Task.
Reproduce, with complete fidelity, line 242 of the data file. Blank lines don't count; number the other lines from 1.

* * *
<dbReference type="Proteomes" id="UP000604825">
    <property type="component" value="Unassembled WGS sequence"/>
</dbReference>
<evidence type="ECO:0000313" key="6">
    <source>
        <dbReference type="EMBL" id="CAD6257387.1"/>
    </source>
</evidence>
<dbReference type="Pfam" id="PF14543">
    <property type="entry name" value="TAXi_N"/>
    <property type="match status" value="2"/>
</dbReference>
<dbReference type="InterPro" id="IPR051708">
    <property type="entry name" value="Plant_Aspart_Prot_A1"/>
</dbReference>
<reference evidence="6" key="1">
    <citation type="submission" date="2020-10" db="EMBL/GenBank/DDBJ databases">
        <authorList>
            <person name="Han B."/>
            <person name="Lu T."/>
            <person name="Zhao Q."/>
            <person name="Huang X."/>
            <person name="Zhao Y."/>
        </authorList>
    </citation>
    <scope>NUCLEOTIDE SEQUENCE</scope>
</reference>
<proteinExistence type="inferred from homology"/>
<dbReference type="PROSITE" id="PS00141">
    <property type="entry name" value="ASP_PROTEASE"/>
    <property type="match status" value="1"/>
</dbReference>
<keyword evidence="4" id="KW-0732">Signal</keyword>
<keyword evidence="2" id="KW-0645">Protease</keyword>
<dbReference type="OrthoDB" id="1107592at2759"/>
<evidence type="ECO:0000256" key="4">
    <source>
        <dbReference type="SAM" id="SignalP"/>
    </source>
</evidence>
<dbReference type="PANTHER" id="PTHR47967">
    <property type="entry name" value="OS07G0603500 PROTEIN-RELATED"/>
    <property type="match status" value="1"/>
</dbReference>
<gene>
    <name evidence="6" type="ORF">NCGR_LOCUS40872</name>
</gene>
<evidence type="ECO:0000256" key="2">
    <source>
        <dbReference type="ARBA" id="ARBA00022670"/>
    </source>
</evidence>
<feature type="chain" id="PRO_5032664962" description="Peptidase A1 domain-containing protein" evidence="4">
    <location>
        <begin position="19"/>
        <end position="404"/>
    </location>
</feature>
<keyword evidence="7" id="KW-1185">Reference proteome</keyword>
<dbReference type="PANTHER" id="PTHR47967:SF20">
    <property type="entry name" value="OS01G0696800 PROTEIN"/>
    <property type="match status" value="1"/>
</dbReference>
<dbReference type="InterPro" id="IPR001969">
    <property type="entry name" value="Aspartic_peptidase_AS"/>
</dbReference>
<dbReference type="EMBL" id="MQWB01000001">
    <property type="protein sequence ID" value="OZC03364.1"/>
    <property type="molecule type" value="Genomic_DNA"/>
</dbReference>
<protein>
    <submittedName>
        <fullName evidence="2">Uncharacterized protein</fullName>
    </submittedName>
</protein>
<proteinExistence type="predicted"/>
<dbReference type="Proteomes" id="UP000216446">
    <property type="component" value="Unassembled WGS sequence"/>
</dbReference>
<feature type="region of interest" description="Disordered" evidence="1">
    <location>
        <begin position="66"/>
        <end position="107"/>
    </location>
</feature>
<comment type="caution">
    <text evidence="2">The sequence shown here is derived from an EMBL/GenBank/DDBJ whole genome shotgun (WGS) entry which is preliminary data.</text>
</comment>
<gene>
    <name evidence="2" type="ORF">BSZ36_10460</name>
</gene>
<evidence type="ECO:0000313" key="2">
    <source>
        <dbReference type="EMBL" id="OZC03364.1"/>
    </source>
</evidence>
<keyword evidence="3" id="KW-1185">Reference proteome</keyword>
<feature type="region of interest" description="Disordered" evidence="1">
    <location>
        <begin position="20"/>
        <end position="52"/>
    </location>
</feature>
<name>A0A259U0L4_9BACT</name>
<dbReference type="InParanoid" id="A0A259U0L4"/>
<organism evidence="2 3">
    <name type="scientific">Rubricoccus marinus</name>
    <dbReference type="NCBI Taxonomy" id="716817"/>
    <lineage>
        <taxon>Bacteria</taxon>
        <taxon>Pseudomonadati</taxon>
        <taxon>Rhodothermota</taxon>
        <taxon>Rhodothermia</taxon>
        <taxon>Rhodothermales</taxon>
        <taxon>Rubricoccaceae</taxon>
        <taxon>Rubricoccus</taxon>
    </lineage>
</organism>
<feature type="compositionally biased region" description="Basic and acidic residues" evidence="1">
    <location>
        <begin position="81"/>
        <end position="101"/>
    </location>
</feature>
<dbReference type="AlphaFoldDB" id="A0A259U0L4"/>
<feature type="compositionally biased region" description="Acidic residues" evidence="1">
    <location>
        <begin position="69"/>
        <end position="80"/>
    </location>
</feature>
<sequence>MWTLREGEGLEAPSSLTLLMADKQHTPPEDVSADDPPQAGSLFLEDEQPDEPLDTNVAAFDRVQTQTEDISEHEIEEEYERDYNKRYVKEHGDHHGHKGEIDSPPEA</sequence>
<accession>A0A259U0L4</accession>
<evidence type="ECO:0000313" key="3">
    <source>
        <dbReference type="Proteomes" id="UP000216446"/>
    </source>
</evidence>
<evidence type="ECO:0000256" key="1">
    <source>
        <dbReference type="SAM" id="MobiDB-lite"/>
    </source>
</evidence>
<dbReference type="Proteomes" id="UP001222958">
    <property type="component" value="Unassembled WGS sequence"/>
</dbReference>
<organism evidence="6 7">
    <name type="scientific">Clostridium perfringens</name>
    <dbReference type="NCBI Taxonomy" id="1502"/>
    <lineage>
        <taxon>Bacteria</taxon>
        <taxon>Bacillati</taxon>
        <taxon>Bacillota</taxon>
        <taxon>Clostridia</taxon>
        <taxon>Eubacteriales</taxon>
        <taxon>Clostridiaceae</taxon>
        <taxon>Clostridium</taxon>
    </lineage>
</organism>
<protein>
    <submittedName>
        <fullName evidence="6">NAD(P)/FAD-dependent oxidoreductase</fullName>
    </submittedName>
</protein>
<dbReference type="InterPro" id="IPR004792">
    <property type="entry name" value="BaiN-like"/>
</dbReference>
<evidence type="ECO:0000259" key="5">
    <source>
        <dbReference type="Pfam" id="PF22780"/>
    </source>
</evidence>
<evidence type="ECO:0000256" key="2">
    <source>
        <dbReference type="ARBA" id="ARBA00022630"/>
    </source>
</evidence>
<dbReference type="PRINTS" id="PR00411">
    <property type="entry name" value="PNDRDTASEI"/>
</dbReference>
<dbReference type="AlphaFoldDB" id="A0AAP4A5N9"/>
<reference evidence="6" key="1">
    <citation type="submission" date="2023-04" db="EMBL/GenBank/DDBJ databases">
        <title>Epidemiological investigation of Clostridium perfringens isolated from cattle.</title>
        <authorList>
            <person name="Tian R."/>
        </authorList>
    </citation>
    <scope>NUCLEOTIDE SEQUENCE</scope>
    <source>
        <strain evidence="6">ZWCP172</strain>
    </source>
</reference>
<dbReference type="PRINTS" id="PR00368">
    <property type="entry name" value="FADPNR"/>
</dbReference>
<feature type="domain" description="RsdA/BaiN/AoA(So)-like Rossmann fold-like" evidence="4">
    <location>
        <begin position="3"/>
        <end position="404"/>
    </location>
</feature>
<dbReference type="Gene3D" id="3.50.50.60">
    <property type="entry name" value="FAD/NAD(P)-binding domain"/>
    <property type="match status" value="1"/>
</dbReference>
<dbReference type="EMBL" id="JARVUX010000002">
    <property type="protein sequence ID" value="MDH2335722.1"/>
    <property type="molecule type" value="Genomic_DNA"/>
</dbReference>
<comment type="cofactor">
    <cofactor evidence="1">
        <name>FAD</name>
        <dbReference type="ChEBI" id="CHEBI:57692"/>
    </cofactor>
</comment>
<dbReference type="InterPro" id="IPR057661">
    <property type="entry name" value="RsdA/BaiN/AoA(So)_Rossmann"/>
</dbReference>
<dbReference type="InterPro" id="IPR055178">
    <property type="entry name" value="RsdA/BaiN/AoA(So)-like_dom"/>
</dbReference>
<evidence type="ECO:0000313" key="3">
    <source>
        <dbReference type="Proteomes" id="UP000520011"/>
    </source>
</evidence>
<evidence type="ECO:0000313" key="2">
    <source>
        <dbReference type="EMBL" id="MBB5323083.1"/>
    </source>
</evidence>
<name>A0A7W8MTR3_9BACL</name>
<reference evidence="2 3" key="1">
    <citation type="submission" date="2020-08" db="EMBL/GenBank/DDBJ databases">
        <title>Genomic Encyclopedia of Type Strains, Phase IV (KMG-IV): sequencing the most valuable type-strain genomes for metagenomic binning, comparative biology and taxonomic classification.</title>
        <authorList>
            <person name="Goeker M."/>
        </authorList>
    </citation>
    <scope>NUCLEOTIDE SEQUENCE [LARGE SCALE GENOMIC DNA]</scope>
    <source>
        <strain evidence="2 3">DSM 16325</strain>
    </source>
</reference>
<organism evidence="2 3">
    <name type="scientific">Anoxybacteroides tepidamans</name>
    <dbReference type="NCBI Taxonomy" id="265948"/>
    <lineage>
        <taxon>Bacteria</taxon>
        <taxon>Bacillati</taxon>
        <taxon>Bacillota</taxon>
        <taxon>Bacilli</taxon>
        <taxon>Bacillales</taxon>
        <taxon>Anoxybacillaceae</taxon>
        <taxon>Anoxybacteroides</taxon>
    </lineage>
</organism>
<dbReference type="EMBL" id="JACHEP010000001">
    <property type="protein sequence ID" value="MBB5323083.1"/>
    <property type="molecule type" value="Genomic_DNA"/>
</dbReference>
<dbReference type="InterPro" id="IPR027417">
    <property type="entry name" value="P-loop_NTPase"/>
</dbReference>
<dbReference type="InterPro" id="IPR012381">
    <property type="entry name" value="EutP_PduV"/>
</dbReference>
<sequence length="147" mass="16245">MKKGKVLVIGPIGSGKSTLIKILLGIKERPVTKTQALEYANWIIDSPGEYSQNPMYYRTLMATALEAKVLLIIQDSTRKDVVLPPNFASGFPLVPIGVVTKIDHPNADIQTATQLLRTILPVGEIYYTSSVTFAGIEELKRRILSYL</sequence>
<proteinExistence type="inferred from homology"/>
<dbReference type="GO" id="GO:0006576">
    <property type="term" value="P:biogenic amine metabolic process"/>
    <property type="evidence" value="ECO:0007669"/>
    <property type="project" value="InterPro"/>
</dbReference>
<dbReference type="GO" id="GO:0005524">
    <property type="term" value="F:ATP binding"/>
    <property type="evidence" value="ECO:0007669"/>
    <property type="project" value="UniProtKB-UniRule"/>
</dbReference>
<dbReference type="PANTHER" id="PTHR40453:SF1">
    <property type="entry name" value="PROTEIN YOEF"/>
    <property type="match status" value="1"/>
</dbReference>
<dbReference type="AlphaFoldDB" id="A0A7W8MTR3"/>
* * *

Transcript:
    <source>